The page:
Comparison of Mercury Contamination in Live and Dead Dolphins from a Newly Described Species, Tursiops australis

Alissa MONK, Kate Charlton-Robb, Saman Buddhadasa, Ross THOMPSON

    Research output: Contribution to journalArticle

    12 Citations (Scopus)
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    Abstract

    Globally it is estimated that up to 37% of all marine mammals are at a risk of extinction, due in particular to human impacts, including coastal pollution. Dolphins are known to be at risk from anthropogenic contaminants due to their longevity and high trophic position. While it is known that beach-cast animals are often high in contaminants, it has not been possible to determine whether levels may also be high in live animals from the same populations. In this paper we quantitatively assess mercury contamination in the two main populations of a newly described dolphin species from south eastern Australia, Tursiops australis. This species appear to be limited to coastal waters in close proximity to a major urban centre, and as such is likely to be vulnerable to anthropogenic pollution. For the first time, we were able to compare blubber mercury concentrations from biopsy samples of live individuals and necropsies of beach-cast animals and show that beach-cast animals were highly contaminated with mercury, at almost three times the levels found in live animals. Levels in live animals were also high, and are attributable to chronic low dose exposure to mercury from the dolphin’s diet. Measurable levels of mercury were found in a number of important prey fish species. This illustrates the potential for low dose toxins in the environment to pass through marine food webs and potentially contribute to marine mammal deaths. This study demonstrates the potential use of blubber from biopsy samples to make inferences about the health of dolphins exposed to mercury.
    Original languageEnglish
    Pages (from-to)1-6
    Number of pages6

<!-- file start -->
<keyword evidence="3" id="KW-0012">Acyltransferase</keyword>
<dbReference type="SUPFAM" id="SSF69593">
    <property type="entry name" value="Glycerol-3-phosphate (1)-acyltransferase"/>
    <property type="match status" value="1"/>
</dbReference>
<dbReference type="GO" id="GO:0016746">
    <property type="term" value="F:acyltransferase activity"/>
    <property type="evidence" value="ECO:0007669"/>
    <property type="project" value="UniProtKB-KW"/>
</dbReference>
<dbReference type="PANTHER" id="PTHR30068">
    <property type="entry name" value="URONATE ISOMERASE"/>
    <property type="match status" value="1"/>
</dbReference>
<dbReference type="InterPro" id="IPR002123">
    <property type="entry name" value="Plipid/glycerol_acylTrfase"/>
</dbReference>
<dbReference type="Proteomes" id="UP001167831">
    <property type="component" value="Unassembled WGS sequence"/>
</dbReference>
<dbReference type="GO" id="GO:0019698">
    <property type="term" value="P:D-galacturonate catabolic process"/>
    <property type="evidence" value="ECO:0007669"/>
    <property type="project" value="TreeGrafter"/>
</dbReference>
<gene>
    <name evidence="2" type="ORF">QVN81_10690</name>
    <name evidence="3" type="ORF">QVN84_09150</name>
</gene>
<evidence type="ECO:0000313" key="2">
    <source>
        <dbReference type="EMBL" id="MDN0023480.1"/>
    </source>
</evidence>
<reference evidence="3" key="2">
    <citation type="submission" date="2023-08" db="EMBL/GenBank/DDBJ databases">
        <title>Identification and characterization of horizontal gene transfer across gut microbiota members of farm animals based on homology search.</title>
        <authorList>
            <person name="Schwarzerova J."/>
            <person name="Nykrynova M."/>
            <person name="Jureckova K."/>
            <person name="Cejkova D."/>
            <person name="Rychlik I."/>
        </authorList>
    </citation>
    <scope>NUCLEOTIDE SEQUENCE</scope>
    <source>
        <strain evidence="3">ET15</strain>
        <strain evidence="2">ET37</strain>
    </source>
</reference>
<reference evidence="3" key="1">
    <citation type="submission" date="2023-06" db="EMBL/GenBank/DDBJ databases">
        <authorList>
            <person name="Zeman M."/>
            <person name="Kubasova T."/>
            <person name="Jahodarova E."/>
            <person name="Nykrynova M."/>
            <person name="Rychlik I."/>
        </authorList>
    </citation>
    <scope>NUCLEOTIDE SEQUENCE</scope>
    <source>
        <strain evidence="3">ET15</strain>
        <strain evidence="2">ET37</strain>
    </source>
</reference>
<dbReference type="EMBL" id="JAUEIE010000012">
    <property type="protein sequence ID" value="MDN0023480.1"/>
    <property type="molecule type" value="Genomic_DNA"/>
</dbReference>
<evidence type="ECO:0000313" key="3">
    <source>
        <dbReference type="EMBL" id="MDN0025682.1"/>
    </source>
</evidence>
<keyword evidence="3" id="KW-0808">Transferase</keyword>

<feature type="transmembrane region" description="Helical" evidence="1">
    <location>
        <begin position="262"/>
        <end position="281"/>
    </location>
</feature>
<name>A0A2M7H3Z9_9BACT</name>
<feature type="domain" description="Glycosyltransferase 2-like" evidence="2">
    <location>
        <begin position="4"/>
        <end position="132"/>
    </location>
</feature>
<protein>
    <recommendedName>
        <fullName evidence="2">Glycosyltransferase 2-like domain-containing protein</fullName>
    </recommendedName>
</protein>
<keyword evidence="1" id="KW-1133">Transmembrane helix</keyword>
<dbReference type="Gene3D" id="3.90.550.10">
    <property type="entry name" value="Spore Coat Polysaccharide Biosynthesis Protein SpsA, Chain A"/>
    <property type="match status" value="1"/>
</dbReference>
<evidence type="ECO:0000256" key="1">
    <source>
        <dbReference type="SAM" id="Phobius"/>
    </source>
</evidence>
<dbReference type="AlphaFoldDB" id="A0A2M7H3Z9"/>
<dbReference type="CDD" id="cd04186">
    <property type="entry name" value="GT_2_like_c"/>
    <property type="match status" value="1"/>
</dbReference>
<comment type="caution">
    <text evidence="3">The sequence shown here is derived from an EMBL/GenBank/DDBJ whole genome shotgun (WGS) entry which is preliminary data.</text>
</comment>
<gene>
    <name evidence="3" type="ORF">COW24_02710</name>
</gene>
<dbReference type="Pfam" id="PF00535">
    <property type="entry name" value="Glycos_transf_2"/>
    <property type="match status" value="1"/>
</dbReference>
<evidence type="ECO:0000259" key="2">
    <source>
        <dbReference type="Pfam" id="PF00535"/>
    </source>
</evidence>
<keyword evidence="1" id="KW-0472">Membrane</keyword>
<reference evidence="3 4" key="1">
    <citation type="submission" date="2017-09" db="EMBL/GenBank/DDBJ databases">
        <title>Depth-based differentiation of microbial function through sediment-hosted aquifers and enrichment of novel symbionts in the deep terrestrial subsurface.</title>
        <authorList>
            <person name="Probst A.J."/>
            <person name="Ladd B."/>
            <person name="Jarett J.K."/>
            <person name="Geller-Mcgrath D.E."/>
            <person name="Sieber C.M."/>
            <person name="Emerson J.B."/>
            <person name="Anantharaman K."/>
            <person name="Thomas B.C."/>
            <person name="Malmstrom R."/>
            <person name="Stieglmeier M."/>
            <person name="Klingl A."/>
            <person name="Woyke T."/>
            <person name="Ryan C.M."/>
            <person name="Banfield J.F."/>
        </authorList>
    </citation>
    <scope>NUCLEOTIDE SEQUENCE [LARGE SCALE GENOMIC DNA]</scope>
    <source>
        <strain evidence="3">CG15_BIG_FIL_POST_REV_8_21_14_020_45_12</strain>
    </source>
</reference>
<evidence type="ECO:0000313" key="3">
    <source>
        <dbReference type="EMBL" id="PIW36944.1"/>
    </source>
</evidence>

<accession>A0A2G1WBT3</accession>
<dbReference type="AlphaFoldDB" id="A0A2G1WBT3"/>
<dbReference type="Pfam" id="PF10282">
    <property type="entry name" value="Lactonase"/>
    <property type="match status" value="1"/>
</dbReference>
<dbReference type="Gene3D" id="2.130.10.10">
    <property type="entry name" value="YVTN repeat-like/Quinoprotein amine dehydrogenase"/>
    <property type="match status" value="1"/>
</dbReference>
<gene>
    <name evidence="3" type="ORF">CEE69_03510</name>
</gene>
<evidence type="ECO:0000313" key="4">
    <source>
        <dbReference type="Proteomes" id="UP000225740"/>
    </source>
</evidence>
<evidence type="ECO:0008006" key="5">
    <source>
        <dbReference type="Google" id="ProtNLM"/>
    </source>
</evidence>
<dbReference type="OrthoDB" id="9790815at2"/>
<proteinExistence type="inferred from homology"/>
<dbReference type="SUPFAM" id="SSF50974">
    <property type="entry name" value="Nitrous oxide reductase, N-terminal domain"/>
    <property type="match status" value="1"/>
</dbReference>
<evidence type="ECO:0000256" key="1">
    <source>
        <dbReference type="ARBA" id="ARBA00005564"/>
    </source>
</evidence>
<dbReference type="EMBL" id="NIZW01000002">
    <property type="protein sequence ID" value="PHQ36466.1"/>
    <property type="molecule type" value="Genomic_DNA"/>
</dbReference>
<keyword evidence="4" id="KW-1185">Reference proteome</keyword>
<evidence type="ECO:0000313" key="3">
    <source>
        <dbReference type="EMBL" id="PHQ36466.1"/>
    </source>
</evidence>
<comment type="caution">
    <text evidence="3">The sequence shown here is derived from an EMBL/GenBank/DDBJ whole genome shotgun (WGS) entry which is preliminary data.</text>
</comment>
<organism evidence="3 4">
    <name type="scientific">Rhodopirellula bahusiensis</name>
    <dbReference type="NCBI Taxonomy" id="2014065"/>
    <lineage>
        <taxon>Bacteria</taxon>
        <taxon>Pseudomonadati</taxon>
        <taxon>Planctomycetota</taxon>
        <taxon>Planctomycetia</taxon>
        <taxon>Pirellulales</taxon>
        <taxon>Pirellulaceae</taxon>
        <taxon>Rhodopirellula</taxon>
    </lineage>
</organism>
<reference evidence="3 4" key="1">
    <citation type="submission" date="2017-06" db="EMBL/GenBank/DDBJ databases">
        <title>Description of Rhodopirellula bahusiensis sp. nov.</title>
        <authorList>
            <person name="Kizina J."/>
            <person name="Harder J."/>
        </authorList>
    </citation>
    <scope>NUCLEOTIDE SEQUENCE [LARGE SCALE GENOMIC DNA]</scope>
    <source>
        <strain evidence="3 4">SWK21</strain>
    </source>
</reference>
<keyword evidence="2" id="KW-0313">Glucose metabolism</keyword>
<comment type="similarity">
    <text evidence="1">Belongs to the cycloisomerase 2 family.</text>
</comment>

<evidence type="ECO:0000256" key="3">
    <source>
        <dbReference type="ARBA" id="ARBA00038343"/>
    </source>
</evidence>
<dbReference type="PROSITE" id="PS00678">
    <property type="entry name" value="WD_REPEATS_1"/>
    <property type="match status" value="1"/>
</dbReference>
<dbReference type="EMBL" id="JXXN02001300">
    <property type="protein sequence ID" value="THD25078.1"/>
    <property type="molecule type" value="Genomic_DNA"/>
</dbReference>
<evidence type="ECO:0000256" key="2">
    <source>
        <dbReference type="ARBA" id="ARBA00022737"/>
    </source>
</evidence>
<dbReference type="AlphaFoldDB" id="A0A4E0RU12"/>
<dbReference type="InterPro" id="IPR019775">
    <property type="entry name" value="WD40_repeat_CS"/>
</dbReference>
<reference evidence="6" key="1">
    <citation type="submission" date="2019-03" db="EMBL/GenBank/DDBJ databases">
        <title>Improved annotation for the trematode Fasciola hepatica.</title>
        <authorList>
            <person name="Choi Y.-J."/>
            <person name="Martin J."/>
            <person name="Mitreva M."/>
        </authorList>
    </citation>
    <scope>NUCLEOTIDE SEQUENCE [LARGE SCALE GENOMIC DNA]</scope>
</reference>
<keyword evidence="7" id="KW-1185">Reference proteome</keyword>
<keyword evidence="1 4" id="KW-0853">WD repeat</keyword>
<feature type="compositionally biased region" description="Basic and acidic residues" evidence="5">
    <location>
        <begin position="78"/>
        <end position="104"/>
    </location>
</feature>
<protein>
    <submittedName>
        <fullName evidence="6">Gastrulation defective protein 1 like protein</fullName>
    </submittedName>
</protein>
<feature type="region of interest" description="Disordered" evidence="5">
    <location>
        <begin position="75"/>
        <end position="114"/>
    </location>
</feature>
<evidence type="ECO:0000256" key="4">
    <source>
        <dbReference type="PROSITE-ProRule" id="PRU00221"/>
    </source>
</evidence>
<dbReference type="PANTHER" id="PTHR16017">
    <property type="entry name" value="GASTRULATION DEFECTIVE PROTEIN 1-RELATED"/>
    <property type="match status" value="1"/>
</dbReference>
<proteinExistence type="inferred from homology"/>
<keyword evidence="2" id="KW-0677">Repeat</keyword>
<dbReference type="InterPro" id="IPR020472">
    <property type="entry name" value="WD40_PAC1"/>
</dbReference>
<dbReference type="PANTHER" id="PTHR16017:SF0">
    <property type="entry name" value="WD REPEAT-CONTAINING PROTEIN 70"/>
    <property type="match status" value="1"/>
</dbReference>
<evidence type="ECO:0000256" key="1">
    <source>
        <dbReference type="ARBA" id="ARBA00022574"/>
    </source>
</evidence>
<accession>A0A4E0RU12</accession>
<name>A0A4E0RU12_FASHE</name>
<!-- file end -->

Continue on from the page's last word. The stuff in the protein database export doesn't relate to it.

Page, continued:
JournalPLoS One
    Volume9
    Issue number8
    DOIs
    Publication statusPublished - 2014

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    Tursiops
    Dolphins
    dolphins
    Mercury
    mercury
    Animals
    Contamination
    Beaches
    beaches
    blubber
    animals
    Mammals
    Biopsy
    marine mammals
    biopsy
    Pollution
    pollution
    Impurities
    South Australia
    Food Chain

    Cite this

    MONK, Alissa ; Charlton-Robb, Kate ; Buddhadasa, Saman ; THOMPSON, Ross. / Comparison of Mercury Contamination in Live and Dead Dolphins from a Newly Described Species, Tursiops australis. In: PLoS One. 2014 ; Vol. 9, No. 8. pp. 1-6.
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    abstract = "Globally it is estimated that up to 37{\%} of all marine mammals are at a risk of extinction, due in particular to human impacts, including coastal pollution. Dolphins are known to be at risk from anthropogenic contaminants due to their longevity and high trophic position. While it is known that beach-cast animals are often high in contaminants, it has not been possible to determine whether levels may also be high in live animals from the same populations. In this paper we quantitatively assess mercury contamination in the two main populations of a newly described dolphin species from south eastern Australia, Tursiops australis. This species appear to be limited to coastal waters in close proximity to a major urban centre, and as such is likely to be vulnerable to anthropogenic pollution. For the first time, we were able to compare blubber mercury concentrations from biopsy samples of live individuals and necropsies of beach-cast animals and show that beach-cast animals were highly contaminated with mercury, at almost three times the levels found in live animals. Levels in live animals were also high, and are attributable to chronic low dose exposure to mercury from the dolphin’s diet. Measurable levels of mercury were found in a number of important prey fish species. This illustrates the potential for low dose toxins in the environment to pass through marine food webs and potentially contribute to marine mammal deaths. This study demonstrates the potential use of blubber from biopsy samples to make inferences about the health of dolphins exposed to mercury.",
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    Comparison of Mercury Contamination in Live and Dead Dolphins from a Newly Described Species, Tursiops australis. / MONK, Alissa; Charlton-Robb, Kate; Buddhadasa, Saman; THOMPSON, Ross.

    In: PLoS One, Vol. 9, No. 8, 2014, p. 1-6.

    Research output: Contribution to journalArticle

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